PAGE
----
Epidemiologist testing for Coronavirus infection in laboratory

Waterborne Pathogen Detection

Waterborne Pathogen Detection

Every year, there are roughly 7.2 million infections, 120,000 hospitalizations, and 7,000 deaths caused by waterborne pathogens in the United States. Healthcare and commercial facilities often have large, complex plumbing systems that promote the growth of biofilms. Biofilms can harbor pathogenic microorganisms such as Legionella pneumophila, which can lead to Legionnaires’ disease in immune-compromised patients.

While Legionella and Legionnaires’ disease are widely known, there are many more waterborne pathogens that can make you sick.

Why is waterborne pathogen detection important?

Water management plan regulations have shifted focus to a broader array of pathogens requiring healthcare facilities to monitor more than just Legionella. Our pathogen detection solutions address the most extensive list of CDC-noted, opportunistic waterborne pathogens in a single test system on the market today. We also offer customizable test systems for your specific testing needs.

The ability to reliably detect pathogenic presence in water is crucial to facilities so they may proactively protect –Facilities need reliable, fast methods to monitor the efficacy of their water management plans, identify sources of outbreaks when they occur, and determine areas of highest risk.

… waterborne pathogens are the causative agents (usually living organisms) for diseases that are being transmitted through water.

National Center for Biotechnology Information (NCBI)

What pathogens are waterborne?

Given the universal need for water, waterborne pathogens are a significant threat to public health due to the widespread risk of disease. The following organisms are noted by CDC as opportunistic waterborne pathogens:

The importance of qPCR testing

Culture-based methods are considered the gold standard for routine testing of Legionella. However, culturing is time-consuming, labor-intensive, and can lack sensitivity due to competition of growth from other microbes. In addition, not all Legionella species are culturable.

Organizations such as the EPA and CDC have researched a variety of analytical methods for detecting positive pathogenic results in water samples. Real-time polymerase chain reaction (qPCR) is the most popular molecular method for waterborne pathogen testing, as it is cost-effective, offers high precision and accuracy, and can provide results in a short amount of time.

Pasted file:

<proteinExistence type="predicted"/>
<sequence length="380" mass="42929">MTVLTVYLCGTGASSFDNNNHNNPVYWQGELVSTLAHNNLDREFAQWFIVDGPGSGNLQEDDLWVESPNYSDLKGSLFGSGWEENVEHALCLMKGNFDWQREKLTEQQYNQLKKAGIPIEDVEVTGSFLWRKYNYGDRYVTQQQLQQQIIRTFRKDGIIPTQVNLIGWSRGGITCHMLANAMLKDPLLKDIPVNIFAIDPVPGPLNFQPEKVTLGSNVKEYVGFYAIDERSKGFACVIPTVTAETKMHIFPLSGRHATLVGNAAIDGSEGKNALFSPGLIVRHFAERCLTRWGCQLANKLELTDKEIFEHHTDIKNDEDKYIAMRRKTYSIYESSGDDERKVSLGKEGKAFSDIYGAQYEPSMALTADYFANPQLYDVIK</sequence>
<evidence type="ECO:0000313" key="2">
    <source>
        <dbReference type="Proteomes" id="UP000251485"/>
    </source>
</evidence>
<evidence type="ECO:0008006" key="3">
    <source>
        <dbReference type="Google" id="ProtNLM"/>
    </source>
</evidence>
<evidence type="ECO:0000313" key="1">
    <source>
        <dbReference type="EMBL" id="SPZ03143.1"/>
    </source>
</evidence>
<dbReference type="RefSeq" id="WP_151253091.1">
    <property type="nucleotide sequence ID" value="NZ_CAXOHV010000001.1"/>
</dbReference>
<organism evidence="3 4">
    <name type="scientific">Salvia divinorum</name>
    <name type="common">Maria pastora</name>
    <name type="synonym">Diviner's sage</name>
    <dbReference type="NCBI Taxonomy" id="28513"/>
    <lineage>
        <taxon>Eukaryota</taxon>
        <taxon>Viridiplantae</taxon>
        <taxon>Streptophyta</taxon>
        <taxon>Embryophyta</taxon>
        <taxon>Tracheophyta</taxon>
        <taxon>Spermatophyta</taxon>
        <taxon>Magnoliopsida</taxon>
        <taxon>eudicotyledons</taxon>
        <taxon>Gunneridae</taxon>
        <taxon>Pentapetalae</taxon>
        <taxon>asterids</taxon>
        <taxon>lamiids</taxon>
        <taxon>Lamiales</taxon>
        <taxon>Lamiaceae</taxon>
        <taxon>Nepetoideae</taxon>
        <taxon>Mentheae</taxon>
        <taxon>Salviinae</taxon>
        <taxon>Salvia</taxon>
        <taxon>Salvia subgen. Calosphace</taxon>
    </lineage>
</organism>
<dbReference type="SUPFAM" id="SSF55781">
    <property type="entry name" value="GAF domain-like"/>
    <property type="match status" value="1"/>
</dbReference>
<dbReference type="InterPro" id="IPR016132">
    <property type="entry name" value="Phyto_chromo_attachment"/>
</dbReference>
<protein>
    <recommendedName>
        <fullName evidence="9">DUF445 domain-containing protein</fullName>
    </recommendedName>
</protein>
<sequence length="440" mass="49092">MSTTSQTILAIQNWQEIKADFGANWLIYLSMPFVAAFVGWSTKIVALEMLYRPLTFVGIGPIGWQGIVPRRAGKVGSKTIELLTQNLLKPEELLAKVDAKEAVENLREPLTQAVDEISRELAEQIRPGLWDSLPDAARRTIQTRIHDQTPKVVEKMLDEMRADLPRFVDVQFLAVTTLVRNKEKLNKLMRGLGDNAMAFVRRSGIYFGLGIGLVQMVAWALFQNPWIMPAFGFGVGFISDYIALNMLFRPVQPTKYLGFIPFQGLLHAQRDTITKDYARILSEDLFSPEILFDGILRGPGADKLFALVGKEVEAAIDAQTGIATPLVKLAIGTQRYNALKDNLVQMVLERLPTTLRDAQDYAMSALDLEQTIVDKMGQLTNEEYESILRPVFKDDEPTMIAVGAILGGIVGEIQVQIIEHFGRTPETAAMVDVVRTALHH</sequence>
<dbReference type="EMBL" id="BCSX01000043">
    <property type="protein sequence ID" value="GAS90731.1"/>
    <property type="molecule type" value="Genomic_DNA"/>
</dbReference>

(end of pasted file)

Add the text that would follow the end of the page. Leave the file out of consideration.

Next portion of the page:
qPCR technology is widely used now, thanks to the COVID-19 pandemic. The need for quick and accurate testing which was not prohibitively expensive heightened the demand and usage of qPCR as a standard for public health testing. At Nephros, we leverage this technology to determine water safety.

[There] was a mindset shift towards seeing that PCR testing can be really helpful and isn’t too hard or expensive… COVID did that for the clinical community.

National Center for Biotechnology Information (NCBI)

How do you detect waterborne pathogens?

Nephros performs multiplex qPCR using our novel primers and probe sets, along with our rapid waterborne pathogen detection method (PluraPath®), allowing us to obtain results in less than two hours. Our method can be deployed onsite or in a laboratory.

Nephros waterborne pathogen testing products leverage qPCR technology to provide highly sensitive testing results on-site. Our solutions can be used for rapid screening, and routine periodic monitoring.

Our pathogen detection solutions address the most extensive list of CDC-noted, opportunistic waterborne pathogens in a single test system on the market today. We also offer customizable test systems for your specific testing needs.

Facilities need reliable, fast methods to monitor the efficacy of their water management plans, identify sources of outbreaks when they occur, and determine areas of highest risk.

Our on-site testing solutions are important screening tools that remove the time constraints that often come with traditional culturing methods and prevent potential sample corruption that may occur during transport.


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